Paper (Part 1) – what’s in it?

January 24, 2013

in Paper

paper stackAs anyone that knows Xcaliba will be aware, we believe that paper is still the world’s most powerful means of communication.  Papermaking is a science in its own right and a far larger subject than we could ever do justice to but we felt it may be useful to give a brief overview and the first part of our post series on paper will cover the materials used in the process of making paper.

There are still conflicting view points on the environmental issues of using paper (click here for a free copy of our view on the topic) but how many of us know what it’s made of?  Ask anyone on the street and their first answer would be “err – trees” but there’s a lot more to it than that. 

The main component of paper is ‘fibre’ and this can be across a range of sources…

  • Softwoods – coniferous trees such as pine and spruce.  The fibres from softwood trees are longer than hardwood fibres and give the paper strength.  Grown under sustainable conditions predominantly in Europe and North America, softwood fibre accounts for around 85% of wood pulp used for making paper in the western hemisphere.
  • Hardwoods – eucalyptus, birch and aspen.  The shorter hardwood fibres add opacity and bulk to the paper.  Eucalyptus is grown in more temperate regions such as Spain, Portugal and South America; varieties of birch and aspen are grown in the eastern regions of North America and across Europe.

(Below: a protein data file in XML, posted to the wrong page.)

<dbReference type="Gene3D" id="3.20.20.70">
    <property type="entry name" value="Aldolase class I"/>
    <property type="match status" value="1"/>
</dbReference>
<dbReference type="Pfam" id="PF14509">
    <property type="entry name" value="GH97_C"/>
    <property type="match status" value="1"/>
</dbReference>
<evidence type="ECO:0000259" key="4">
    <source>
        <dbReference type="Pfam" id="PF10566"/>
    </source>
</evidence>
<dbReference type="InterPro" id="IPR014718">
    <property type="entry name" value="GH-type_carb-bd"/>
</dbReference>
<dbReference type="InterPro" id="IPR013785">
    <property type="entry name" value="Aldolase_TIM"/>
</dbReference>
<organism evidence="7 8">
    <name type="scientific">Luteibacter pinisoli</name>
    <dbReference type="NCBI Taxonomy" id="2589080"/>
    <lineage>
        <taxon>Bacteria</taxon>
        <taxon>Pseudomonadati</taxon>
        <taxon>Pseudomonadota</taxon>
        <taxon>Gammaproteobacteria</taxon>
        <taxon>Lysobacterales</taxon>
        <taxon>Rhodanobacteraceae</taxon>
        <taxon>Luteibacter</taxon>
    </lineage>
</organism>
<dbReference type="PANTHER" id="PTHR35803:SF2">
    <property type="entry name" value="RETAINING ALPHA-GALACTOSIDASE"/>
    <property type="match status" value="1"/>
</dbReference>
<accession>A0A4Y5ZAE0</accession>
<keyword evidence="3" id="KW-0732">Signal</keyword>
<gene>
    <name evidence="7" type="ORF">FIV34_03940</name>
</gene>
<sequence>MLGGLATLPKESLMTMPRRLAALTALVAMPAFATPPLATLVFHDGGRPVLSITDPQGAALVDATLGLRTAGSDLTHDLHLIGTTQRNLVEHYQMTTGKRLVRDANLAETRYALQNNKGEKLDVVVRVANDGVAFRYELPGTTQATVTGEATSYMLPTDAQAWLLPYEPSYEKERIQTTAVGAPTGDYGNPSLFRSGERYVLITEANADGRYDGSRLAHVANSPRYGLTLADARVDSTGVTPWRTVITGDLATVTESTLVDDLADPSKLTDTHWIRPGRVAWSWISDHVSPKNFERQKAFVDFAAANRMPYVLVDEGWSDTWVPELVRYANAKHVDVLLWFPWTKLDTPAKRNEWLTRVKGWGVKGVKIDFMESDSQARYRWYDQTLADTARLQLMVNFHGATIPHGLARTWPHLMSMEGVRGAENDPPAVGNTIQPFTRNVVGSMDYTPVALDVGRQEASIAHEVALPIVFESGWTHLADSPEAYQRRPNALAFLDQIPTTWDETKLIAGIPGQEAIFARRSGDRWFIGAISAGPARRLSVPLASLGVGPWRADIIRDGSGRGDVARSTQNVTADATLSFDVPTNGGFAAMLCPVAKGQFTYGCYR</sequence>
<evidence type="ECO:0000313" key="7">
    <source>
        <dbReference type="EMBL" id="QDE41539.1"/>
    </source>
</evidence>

• Cotton and linen – this accounted for the nearly all European paper production up until the late 1800′s.  Although an expensive fibre source it is still used in banknote and high grade stationery papers such as Conqueror Connoisseur.  Interestingly, in the same period, the major fibre source for paper in North America was hemp, right up until the statutory criminalisation of cannabis.
  • Post-consumer Waste – recycled papers that have had been de-inked.  Due to the fibres being shortened through the recycling process post-consumer waste tends to be used more for packaging and newsprint than fine papers.  Paper fibres can be recycled up to seven times before the fibres become ‘strained out’.
  • Mill Broke – papermaking has a high degree of natural wastage and all pulp fibre is removed from the waste and put back into the manufacturing process.
  • Pre-consumer Waste – all print and paper converter factories will recycle the waste material from the production process.  This is baled for white (unprinted) or printed and then recycled accordingly.
  • Miscellaneous – if it has a fibre content then theoretically it can be used for papermaking.  This can include coconut husk, banana skin and, believe it or not, elephant dung.

Many papers that we use on a day-to day basis will contain, to varying degrees, a range of these fibre sources (except the elephant dung, probably) .  Typically a brand of paper could contain 50% Virgin Pulp, 15% Mill Broke and 35% Post-consumer Waste.

We’ll cover the other materials used in the pulping and papermaking processes in subsequent posts but the above list should at least give pause for thought the next time you’re discussing what paper is made of.

You can ensure that your paper is made from wood sourced from sustainable forests by insisting that your print provider is FSC Certified.  Read more about what FSC Certification means by clicking here.

Leave a Comment

Previous post:

Next post: